In this politically volatile imbroglio, NC, set up in 1950 by the highly respected Bisweswar Prasad Koirala. Nepali Congress won the first elections held in the monarchical Nepal in 1959, securing a two-thirds majority. BP Koirala became the first elected Prime Minister, but it was a short-lived government which was dissolved by the then King Mahendra who introduced the partyless Panchayat system, under monarchical hegemony. The NC is committed to the republican democracy. The CPN(UML), led by the former PM Khadga Prasad Sharma Oli, on the contrary took in the pro-monarchy Rashtriya Prajatantra Party in the national elections and provincial elections, held on November 20 this year.
Among the NC allies are CPN (Maoist Center) led by Pushpa Kamal Dahal and CPN(US) which won 18 and 10 seats in the PS respectively. The CPN(UML) won 44 sears while it main ally, RPP, got seven seats. The newly born Rashtriya Swatantra Party which campaigns for a presidential system won seven seats although it did not field candidates in the provincial legislatures.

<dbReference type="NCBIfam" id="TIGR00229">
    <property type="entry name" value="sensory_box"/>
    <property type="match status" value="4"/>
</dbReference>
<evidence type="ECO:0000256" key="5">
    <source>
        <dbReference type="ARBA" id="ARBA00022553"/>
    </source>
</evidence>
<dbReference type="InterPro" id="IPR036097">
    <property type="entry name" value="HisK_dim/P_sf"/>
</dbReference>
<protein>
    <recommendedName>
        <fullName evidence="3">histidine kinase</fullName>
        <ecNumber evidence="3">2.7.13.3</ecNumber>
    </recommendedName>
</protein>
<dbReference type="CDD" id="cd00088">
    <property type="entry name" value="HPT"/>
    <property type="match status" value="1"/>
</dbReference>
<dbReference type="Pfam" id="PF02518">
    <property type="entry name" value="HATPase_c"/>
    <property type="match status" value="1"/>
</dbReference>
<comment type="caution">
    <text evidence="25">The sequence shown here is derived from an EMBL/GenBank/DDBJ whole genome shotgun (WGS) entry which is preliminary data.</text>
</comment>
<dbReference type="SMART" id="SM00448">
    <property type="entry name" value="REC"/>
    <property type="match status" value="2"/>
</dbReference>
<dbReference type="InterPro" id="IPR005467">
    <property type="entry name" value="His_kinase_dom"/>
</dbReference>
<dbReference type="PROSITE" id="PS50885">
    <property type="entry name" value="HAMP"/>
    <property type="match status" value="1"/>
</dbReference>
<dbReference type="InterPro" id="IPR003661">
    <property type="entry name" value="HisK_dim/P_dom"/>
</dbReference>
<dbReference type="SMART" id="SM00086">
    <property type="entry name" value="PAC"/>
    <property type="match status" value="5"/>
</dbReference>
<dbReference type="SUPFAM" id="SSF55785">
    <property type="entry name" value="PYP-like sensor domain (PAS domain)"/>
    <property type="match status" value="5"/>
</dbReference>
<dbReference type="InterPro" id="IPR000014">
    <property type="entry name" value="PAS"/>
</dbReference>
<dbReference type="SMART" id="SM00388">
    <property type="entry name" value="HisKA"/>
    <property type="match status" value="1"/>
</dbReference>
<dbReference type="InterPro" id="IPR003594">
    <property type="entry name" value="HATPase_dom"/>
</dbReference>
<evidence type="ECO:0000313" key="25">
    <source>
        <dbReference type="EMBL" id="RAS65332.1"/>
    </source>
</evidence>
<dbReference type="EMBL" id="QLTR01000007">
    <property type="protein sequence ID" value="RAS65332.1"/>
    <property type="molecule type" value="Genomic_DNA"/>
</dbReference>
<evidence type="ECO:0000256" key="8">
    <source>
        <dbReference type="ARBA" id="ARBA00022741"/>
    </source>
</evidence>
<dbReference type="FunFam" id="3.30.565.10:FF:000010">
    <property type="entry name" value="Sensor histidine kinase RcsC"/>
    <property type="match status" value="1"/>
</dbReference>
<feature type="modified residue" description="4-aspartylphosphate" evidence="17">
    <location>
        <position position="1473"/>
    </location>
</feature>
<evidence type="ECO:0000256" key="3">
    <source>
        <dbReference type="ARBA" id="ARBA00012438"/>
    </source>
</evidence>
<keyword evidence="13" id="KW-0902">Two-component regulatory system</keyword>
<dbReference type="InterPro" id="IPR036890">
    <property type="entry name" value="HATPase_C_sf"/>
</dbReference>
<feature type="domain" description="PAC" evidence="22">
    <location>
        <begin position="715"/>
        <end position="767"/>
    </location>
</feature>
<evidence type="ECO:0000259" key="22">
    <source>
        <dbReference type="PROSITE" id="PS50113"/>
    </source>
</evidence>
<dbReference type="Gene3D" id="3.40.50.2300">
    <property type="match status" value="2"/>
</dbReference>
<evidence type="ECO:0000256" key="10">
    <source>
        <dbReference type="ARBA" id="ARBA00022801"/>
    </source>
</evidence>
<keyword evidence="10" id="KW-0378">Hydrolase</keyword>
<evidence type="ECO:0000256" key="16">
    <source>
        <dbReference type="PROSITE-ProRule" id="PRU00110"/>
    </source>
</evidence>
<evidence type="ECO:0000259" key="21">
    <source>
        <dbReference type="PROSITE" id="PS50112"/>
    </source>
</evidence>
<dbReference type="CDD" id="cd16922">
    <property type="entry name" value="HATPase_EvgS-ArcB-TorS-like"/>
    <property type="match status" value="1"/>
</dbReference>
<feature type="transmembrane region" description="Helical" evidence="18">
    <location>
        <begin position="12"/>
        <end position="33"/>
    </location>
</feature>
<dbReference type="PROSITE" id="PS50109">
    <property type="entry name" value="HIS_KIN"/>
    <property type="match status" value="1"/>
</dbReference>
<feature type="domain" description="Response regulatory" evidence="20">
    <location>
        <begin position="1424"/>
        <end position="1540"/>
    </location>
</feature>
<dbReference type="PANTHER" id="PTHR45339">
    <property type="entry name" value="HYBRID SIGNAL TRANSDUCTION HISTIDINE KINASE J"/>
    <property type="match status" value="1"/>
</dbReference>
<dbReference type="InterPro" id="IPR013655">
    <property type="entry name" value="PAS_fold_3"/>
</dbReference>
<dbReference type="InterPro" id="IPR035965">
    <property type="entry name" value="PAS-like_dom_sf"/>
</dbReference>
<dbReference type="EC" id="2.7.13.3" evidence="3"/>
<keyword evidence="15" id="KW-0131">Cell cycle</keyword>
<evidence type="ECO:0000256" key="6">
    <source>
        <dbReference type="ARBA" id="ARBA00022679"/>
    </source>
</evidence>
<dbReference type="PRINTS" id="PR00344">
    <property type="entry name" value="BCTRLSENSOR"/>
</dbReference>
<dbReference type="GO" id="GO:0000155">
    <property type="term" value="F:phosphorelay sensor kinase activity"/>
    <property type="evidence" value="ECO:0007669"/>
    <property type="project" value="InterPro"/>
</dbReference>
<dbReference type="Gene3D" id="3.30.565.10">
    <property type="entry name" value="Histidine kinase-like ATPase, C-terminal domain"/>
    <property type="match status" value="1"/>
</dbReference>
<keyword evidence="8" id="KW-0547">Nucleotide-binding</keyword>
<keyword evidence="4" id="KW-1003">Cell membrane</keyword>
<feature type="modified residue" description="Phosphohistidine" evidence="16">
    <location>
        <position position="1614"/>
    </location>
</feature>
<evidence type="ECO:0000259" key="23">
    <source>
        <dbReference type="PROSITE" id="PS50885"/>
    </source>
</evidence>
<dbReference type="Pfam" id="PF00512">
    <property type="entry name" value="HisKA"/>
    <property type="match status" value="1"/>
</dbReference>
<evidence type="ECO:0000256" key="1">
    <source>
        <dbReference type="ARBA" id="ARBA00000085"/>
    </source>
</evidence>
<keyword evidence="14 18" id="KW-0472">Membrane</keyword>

However, CPN(UML will be allocated the highest number of indirectly nominated PS members under the proportional representation, based on number of votes received under sub-sections 2 and 6 of section 60 of the House of Representatives Election Act and schedule 1 and 2 of the same act and sub-section 2 of section 60 of the State Assembly Member Election Act 2074 and schedule 1 of the same legislation, attuned to the essence of new constitution. There are 110 proportionally allocated PS members. The participant political parties, allocated, are to nominate them. The CPN (UML)received 2,845,641 votes, followed by .NC’s 2,715,225 and CPN(MC)’s 1,175,684, the percentage of votes having been 26.95, 25.71, and 11.13 respectively while in 2017 all the three parties got higher parentages of votes – CPN (UML) 33.23. NC 32.78 and CPN(MC) 13.66.
Adding proportionally allocated law-makers, the NC has now 104 PS members, followed by 92 of CPN(UML). Under the proportional elections, the UML has now 70 members in the provincial assemblies. While the NC has 112, CPN (MC) won 29 seats in the provincial assemblies under proportional representation.
The CPN(UML)’s secretariat is to meet to discuss the political strategy the party has to adopt as the main opposition party. A thorough analysis of electoral results is to be done later at central committee of the party, according to informed political circle.
People are fed up with the haughty behaviour of rank and file of two communist parties. Every day, nearly 3000 young people leave Nepal for jobs, according to a report, made public by department of Foreign employment. It is on the rise. Trafficking of girls goes unabated. The Left regimes paid no attention towards reduction of such disturbing developments said a seasoned political observer. (IPA Service)